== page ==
The zebra finch primarily eats grass seeds, feeding mostly on semi-ripe and ripe seeds (although it also takes dry seeds). The seeds are all dehusked, and are found on stems and the ground, with most being taken, at least in the nominate subspecies, from the latter. The grasses they are taken from are commonly between about 1 and 2.6 millimetres (0.039 and 0.102 in) in length, and larger and easily dehusked seeds are preferred. It supplements its diet with insects (mainly ants and termites) caught in short flights from lookout perches, in addition to flowers of the genus Chenopodium. The nestlings diet consists almost entirely of half-ripe and ripe seeds, in addition to green plant material. There are two main reasons why grass seeds are the dietary staple of the zebra finch: they are an abundant and relatively stable food source in this finch's preferred climate, and they are convenient to, for example, dehusk. In some areas, such as the eastern arid zone in Australia, the seeds taken are consistent, whereas in others, like northern Victoria, there are annual changes in the diet, as different species become abundant. The diet of this finch is generally low in species diversity; at Sandringham, Queensland 74% of the seeds eaten over a 15-month period were from Panicum decompositum, for example.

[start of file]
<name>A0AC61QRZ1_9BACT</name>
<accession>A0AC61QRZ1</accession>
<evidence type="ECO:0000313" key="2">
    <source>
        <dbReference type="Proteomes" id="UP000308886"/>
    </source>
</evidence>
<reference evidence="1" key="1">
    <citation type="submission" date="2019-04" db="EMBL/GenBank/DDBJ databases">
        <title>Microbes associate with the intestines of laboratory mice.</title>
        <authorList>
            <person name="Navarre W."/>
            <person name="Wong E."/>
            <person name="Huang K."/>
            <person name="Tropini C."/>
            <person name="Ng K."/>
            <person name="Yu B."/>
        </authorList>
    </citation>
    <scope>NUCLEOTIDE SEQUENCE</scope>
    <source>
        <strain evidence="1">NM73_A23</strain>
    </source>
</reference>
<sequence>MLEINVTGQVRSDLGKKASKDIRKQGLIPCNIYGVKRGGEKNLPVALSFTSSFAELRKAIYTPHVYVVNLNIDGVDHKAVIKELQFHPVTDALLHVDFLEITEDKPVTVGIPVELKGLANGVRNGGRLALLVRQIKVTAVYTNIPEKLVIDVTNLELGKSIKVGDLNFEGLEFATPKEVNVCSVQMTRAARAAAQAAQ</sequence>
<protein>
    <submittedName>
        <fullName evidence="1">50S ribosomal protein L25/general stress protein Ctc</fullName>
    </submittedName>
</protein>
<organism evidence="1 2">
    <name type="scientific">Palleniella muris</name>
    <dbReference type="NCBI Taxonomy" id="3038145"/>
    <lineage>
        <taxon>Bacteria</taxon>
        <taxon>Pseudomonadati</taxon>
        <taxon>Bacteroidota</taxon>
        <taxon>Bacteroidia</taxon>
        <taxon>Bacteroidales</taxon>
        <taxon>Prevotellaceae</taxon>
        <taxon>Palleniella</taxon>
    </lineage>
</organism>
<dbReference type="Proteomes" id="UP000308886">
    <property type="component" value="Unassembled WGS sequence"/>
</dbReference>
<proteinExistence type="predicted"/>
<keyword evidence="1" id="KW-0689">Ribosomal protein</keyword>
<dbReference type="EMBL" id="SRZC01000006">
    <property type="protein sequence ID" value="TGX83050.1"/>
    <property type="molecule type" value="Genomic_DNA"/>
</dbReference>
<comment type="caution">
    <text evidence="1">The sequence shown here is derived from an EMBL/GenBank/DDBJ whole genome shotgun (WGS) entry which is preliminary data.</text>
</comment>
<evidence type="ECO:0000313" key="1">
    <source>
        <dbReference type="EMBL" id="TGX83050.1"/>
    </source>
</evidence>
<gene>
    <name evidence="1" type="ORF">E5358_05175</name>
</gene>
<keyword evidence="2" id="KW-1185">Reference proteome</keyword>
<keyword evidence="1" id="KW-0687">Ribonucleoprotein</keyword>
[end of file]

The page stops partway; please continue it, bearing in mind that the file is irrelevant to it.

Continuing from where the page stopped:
The zebra finch generally forages for seeds on the ground, taking them individually. But, it also eats seeds on the heads of standing grass. To do this, it either flies and pecks out seeds one at a time, or it perches on a nearby branch. It may also take the head to the ground by jumping up and seizing it with its bill or feet. In times of scarcity, the zebra finch can use its bill to dig into the ground to find buried seed. These seeds are generally taken from patches which have fewer husks (when compared to the number of whole seeds) and are larger and more dense. A seed patch may be checked for many months after its supply of seed is depleted. Additionally, colonial roosting and nesting and foraging in flocks can help birds discover new patches of seed.